The Ole’ Saturday Homesteading Trading Post No. 14 and Jerusalem Artichokes Another Way To Prep In The Garden

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Today we finally harvested our Jerusalem Artichoke Crop what an exciting day for us but me in particular I have always wanted to taste these and try them and the Jerusalem Artichoke is another way we can be self-sufficient.  Now apparently many people plant these in the Spring, cut them back in the fall, and harvest them in the late fall or early winter but remember where we live it is mild quite a bit of the year and we wanted to be sure these artichokes got some very cold weather before we harvested.  Well I have to tell all of you we were in for an incredible surprise we only planted 3 or 4 bulbs in this particular bucket and look at all of the Jerusalem Artichokes we got!

First of all I had already ordered these last year and was excited when I stumbled across The Edible Garden’s post on these wonderful edibles and had to laugh because apparently in England they are affectionately called “Fartichokes”. See clip below from “The Edible Garden” it’s quite enjoyable!

I have to tell you I have never had Jerusalem Artichokes and tonight we ate them and they were absolutely amazing they tasted kind of like a white potato but with a little more sweetness and crunch.  I made them using Jamie Oliver’s recipe right here….apparently from what I have found on the internet the English know a lot about Jerusalem Artichokes or they just come up on the searches I have done 😉  This recipe was absolutely delicious I was not disappointed if anything I expected less than what I got which was “I am so making this again!”  But I have to tell you peeling them is such a pain you can basically think of it as very similar to ginger…’s just a lovely, knotty, golden, pain…but so worth it!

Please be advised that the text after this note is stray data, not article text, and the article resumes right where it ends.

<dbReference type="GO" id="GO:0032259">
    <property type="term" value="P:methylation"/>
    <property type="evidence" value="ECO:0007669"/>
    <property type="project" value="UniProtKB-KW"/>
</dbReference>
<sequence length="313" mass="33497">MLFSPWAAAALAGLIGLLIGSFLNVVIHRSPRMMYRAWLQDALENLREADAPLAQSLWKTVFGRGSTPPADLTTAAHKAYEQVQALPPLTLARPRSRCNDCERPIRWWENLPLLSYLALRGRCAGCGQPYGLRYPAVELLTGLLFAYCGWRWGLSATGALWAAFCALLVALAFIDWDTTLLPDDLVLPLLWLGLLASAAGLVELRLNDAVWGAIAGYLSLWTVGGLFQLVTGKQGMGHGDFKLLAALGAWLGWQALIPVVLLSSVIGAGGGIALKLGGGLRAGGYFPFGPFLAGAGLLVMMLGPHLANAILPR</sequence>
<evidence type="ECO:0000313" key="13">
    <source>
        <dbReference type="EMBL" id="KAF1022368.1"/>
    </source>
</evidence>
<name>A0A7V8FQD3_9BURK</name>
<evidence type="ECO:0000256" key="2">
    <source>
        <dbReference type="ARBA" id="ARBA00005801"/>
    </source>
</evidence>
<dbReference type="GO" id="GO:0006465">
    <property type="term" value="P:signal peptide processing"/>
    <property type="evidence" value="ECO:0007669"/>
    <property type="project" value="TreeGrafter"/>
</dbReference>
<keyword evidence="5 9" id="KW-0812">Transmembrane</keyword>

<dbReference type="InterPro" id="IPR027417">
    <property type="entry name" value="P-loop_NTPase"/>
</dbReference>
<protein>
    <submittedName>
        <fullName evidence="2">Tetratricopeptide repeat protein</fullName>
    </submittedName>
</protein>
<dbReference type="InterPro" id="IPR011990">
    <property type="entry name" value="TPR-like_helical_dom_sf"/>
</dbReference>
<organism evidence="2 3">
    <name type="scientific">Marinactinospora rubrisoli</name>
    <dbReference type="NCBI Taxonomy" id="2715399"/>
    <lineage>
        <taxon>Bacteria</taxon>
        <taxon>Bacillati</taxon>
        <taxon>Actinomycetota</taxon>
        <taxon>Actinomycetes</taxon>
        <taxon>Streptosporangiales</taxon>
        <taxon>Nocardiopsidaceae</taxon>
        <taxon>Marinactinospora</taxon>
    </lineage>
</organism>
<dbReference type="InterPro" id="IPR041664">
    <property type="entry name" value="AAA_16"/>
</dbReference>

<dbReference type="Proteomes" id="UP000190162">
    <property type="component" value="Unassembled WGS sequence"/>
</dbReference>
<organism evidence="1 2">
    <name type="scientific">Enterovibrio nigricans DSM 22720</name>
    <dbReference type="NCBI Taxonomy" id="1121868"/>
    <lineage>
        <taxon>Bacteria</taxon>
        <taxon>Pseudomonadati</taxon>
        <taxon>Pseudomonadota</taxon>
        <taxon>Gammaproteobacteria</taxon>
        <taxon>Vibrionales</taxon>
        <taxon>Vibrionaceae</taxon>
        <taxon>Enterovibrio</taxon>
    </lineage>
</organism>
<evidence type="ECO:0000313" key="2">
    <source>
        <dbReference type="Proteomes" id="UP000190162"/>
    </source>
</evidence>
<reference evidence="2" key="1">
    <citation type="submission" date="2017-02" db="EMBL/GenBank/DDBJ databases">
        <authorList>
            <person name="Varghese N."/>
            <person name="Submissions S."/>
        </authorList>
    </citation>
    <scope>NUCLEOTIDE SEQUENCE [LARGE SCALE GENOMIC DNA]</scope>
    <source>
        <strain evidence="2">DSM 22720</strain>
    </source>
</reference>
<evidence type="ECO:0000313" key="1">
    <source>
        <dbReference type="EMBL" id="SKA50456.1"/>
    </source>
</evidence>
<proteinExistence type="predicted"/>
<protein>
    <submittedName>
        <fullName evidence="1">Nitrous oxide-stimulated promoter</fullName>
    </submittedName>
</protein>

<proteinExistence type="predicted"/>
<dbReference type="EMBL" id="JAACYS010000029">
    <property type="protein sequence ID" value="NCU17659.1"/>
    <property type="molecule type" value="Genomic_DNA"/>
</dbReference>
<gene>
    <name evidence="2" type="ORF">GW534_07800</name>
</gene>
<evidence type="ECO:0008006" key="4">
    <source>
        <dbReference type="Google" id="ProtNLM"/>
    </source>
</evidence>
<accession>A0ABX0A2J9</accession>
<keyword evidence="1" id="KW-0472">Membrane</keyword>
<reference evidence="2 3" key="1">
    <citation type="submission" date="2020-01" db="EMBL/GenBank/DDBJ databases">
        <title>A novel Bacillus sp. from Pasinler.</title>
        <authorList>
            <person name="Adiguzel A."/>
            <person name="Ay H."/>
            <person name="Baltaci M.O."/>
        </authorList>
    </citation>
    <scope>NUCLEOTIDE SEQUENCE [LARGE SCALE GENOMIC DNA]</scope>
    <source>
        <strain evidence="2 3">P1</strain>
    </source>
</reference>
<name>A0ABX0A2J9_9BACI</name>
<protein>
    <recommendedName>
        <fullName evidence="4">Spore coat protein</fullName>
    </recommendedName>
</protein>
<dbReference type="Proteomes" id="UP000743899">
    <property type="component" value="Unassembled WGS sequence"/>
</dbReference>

Did you know that the Native Americans actually planted these along the trails they traveled always having a ready source of available healthy food.  They are 100% edible although I peeled mine for our meal tonight so their need not be any waste.  Also they are loaded with iron and potassium and when harvested and eaten fresh they contain inulin which is great for diabetics and you don’t have to consider them a carbohydrate but once they have been in storage you need to count them like a potato.  They store in the refrigerator for up to one month so we have lots of good eats ahead!  I only needed to peel and slice four for dinner!

Jerusalem Artichokes are a great prep food because you plant them and basically forget them and just make sure you harvest annually for best results.  The critical issue is getting your soil right…they love sand and can withstand some drought but if it gets too cold you need to mulch them more heavily.